Significance of festivals amid the hullabaloo
Festivals provide a "nice" platform for the rich and upper-middle classes to flaunt their wealth.
Festivals are supposed to bring joy to all sections of the society, but the fact remains that it provides a "nice" platform for the rich and upper-middle classes to flaunt their wealth in the form of attire, jewellery and what not.
The hullabaloo revolving the festivals seems more barbaric due to the fact that scores of poor people, especially children, who cannot afford to have a new dress or two square meals a day, have no role in the celebrations but simply left to glare at the festivities and fun relished by the upper classes. And the underprivileged parents land up in a depressing phase for their failure in providing minimum joy to their children when the offspring of the privileged lot have an excellent good time during the festivals.
In West Bengal, Durga Puja is celebrated with much fanfare. A couple of years ago as I was approaching a pompous and glamorous Durga Puja pandal in South Kolkata at midnight; I noticed a bare-bodied boy, hardly 9 or 10 years of age, sleeping right on the hard surface of a street. Perhaps he was an orphan or went on to sleep on a starved stomach. And surrounding the boy, millions were teeming past in a festive spirit or enjoying snacks on roadside stalls.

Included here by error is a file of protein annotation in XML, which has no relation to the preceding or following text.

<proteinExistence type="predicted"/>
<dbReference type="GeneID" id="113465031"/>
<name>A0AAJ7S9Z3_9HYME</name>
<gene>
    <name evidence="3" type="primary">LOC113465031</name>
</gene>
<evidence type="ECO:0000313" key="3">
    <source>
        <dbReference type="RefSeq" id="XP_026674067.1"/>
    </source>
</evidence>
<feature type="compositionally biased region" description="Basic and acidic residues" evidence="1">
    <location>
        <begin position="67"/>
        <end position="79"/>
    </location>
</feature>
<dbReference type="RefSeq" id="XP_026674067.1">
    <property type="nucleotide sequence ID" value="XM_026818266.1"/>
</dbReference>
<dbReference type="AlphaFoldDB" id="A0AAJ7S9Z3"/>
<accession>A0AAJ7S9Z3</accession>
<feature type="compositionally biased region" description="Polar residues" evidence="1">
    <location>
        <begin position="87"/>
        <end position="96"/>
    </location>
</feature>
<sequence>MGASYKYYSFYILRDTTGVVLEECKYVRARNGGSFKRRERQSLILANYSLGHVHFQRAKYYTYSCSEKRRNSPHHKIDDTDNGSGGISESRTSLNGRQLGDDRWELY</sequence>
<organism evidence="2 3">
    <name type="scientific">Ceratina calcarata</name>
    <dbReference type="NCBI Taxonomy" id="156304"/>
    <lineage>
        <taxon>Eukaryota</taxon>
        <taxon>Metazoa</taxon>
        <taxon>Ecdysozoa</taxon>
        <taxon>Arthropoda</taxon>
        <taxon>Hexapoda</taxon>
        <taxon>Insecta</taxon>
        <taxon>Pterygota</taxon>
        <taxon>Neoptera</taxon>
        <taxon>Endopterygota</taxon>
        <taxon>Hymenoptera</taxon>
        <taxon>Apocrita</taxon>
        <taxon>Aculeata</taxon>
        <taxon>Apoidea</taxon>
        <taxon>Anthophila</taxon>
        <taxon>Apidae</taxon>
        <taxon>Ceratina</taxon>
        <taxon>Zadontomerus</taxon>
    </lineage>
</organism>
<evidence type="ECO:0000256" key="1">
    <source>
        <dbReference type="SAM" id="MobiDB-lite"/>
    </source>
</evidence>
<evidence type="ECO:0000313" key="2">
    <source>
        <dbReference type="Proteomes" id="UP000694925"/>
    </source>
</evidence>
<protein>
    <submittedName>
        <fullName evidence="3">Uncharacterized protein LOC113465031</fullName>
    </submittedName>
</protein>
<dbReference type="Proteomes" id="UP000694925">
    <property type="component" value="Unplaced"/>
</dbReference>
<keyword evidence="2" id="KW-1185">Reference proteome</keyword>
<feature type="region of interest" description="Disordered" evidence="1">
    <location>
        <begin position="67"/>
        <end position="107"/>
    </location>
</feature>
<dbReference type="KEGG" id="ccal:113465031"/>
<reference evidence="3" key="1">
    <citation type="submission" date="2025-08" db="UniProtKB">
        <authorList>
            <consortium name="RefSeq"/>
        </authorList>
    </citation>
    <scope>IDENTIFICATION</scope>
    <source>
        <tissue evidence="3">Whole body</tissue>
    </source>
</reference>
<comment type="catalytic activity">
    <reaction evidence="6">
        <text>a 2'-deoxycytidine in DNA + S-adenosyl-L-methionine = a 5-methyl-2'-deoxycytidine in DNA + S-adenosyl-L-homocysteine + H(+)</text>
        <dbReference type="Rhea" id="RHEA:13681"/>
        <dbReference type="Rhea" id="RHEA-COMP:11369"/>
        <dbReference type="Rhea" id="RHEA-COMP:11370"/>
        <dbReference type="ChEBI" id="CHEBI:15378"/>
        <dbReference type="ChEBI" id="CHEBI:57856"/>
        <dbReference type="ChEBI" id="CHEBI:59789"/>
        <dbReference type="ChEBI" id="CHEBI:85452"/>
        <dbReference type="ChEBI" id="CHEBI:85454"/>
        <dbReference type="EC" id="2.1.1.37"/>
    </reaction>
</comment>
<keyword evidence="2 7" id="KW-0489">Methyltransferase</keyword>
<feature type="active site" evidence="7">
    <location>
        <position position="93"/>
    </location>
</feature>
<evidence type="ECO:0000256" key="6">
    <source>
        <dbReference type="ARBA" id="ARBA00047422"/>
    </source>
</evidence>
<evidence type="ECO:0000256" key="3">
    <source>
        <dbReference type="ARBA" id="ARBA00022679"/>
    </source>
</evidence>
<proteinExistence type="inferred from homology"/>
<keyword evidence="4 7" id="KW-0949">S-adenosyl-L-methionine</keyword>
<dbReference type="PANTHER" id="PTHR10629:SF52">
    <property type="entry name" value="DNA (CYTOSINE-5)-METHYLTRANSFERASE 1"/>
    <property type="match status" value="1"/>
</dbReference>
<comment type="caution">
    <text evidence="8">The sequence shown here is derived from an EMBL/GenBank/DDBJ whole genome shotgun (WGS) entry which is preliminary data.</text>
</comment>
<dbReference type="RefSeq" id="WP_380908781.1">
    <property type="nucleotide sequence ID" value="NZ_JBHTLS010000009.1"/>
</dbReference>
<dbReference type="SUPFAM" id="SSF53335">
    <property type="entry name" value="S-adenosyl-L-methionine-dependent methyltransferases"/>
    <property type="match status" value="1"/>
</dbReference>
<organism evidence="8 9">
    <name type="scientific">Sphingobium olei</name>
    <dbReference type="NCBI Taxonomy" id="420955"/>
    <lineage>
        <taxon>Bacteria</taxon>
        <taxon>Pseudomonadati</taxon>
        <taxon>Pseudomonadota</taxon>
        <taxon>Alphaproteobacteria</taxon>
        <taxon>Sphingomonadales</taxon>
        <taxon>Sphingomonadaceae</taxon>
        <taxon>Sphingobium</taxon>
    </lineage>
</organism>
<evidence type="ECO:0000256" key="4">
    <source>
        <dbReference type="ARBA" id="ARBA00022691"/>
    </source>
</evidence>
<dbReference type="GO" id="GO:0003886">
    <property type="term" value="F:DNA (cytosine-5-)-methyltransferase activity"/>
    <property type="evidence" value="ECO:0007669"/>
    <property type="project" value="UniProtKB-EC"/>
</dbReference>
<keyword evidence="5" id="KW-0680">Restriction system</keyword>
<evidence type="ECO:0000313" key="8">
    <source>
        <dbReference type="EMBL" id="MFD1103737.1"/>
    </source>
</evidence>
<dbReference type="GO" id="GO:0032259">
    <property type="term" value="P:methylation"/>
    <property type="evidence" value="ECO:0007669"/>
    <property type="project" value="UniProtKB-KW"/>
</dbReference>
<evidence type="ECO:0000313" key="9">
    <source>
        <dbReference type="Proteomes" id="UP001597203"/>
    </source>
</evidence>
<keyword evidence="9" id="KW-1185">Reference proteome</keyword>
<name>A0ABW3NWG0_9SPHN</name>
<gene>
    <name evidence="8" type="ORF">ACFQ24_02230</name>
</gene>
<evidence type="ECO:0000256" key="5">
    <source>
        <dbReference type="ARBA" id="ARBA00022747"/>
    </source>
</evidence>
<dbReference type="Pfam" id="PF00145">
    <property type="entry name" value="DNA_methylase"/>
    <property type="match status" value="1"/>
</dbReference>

That violent heartless barbaric scene will continue to haunt my imagination and conscience till the last day of my life. On one hand, we will refer to Durga Puja as 'Sarbojonin'(encompassing all); but on the other, a clear demarcation line will be drawn whereby the minority privileged group will enjoy a field day while the overwhelming unprivileged lot will continue their fight against starvation and poverty!
In the shopping malls of Kolkata when the fortunate ones zealously purchase perhaps all luxuries under the roof to "welcome" the Mother; her unfortunate hapless children, who answer by the name of urchins, either beg or stare with a vacant look outside it. Durga Puja, and all festivals, is nothing but an alien concept for these poor folks who remain the absolute silent majority in India.
Perhaps, it would not be out of context if we recall Rabindranath Tagore's short story 'Kabuliwala' in this perspective.
Although marriage ceremony is not a religious festival, still it is an occasion of joy and display of barbaric wealth (who can afford to splurge). In the said story, the bridegroom Mini's father donated an amount to the poor fruit-trader Rahmat Khan so that he can return to Afghanistan to meet her daughter after several years. In the process, band-parties and lightings could not be organised during Mini's marriage; but the heart of Mini's father glowed with much more vigour and lightened up his horizon.
Similarly, only if we cut down our expenditure, sacrifice a little and donate our honest cash or kind to the unfortunate lot so as to include them also in our joy; can the festivals return to its purest divine form and find its real significance.